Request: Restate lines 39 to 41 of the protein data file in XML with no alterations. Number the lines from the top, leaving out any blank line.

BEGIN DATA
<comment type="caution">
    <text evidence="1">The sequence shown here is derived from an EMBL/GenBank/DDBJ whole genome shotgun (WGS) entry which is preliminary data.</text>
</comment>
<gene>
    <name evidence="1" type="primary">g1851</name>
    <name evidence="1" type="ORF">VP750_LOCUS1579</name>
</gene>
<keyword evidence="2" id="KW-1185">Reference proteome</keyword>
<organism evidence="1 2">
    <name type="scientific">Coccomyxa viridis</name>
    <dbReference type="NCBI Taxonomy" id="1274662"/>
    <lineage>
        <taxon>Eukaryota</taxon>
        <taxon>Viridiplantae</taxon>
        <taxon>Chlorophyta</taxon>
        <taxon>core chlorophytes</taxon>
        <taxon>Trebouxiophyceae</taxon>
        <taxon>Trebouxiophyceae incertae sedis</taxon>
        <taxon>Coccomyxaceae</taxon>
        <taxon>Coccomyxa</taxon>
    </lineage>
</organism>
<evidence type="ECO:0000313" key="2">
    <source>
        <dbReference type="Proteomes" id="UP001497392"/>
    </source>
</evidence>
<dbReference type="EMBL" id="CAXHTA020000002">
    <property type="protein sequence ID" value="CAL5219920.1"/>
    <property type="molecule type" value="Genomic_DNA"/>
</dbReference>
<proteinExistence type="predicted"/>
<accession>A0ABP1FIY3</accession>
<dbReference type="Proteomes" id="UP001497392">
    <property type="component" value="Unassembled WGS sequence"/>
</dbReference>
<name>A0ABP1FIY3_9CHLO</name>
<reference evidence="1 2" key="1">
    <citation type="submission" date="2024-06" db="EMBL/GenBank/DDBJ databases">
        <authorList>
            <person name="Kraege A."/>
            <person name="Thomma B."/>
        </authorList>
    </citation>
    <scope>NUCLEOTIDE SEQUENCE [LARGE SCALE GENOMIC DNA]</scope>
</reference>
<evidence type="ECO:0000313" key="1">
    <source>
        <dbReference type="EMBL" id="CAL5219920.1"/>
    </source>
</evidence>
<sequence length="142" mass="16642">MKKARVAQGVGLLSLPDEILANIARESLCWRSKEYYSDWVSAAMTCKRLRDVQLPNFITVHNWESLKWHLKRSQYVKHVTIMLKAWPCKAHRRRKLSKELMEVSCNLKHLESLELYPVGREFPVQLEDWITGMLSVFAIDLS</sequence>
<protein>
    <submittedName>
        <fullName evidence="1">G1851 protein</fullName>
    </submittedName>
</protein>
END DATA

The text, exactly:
    <citation type="submission" date="2024-06" db="EMBL/GenBank/DDBJ databases">
        <authorList>
            <person name="Kraege A."/>